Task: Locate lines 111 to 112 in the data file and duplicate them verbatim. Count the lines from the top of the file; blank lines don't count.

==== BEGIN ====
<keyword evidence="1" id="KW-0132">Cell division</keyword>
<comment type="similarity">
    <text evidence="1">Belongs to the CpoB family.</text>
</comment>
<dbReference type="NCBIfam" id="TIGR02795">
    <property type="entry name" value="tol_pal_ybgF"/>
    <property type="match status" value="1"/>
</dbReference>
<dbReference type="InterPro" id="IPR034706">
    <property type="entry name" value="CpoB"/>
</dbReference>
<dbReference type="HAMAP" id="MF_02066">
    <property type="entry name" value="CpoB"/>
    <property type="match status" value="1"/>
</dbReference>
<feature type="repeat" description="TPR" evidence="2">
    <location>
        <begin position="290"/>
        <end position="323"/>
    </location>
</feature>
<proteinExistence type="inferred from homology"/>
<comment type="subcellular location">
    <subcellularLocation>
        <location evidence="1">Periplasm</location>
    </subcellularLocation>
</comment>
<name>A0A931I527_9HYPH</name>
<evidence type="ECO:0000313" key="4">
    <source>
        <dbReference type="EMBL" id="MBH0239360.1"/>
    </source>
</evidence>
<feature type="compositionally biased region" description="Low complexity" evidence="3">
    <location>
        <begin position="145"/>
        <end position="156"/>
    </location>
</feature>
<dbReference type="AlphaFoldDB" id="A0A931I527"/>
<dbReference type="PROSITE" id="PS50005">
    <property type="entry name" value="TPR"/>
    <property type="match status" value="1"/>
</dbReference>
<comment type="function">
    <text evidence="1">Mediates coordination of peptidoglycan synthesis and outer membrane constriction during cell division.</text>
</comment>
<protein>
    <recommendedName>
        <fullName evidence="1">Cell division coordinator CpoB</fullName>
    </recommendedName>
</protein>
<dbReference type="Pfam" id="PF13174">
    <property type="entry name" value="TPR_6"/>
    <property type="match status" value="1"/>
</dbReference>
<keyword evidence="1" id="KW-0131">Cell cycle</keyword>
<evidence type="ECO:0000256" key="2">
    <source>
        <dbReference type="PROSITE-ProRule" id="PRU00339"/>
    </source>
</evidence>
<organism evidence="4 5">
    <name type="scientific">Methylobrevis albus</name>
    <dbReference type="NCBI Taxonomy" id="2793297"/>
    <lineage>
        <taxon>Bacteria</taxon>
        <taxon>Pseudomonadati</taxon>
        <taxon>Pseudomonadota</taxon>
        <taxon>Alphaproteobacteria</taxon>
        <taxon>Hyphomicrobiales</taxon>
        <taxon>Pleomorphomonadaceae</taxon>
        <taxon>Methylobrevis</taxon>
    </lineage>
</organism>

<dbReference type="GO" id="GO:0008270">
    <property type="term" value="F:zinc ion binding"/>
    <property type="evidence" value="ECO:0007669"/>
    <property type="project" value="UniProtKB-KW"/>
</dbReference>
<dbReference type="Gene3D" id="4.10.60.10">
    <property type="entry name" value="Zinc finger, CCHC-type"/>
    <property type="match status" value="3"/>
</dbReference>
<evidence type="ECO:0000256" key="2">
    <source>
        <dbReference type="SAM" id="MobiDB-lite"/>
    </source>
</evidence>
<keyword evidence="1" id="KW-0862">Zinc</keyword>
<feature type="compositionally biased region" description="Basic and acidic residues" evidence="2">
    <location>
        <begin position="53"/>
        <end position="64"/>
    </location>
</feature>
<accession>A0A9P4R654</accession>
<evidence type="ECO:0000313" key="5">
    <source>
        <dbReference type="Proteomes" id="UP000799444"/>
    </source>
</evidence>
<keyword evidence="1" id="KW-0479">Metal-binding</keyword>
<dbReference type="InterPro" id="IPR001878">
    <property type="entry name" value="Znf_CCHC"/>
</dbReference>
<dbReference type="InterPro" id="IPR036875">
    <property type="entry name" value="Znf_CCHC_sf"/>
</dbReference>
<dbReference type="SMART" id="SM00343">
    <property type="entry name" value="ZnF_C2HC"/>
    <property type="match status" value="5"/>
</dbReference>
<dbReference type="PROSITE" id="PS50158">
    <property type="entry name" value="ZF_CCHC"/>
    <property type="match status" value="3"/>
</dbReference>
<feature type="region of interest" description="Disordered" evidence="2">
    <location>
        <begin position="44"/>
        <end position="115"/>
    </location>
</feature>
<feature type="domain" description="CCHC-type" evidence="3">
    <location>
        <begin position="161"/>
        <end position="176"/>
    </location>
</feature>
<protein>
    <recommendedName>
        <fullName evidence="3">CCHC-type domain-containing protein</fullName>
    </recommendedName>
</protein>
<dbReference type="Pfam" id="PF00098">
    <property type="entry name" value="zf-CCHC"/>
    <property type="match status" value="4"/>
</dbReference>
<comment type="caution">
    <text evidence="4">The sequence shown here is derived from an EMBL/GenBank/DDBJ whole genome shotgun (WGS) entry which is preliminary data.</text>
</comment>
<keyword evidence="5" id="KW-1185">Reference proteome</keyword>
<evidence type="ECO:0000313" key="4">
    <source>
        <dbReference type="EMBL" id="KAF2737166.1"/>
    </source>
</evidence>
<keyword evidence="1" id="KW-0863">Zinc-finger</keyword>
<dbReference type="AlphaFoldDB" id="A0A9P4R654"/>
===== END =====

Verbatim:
    <property type="entry name" value="ZnF_C2HC"/>
    <property type="match status" value="5"/>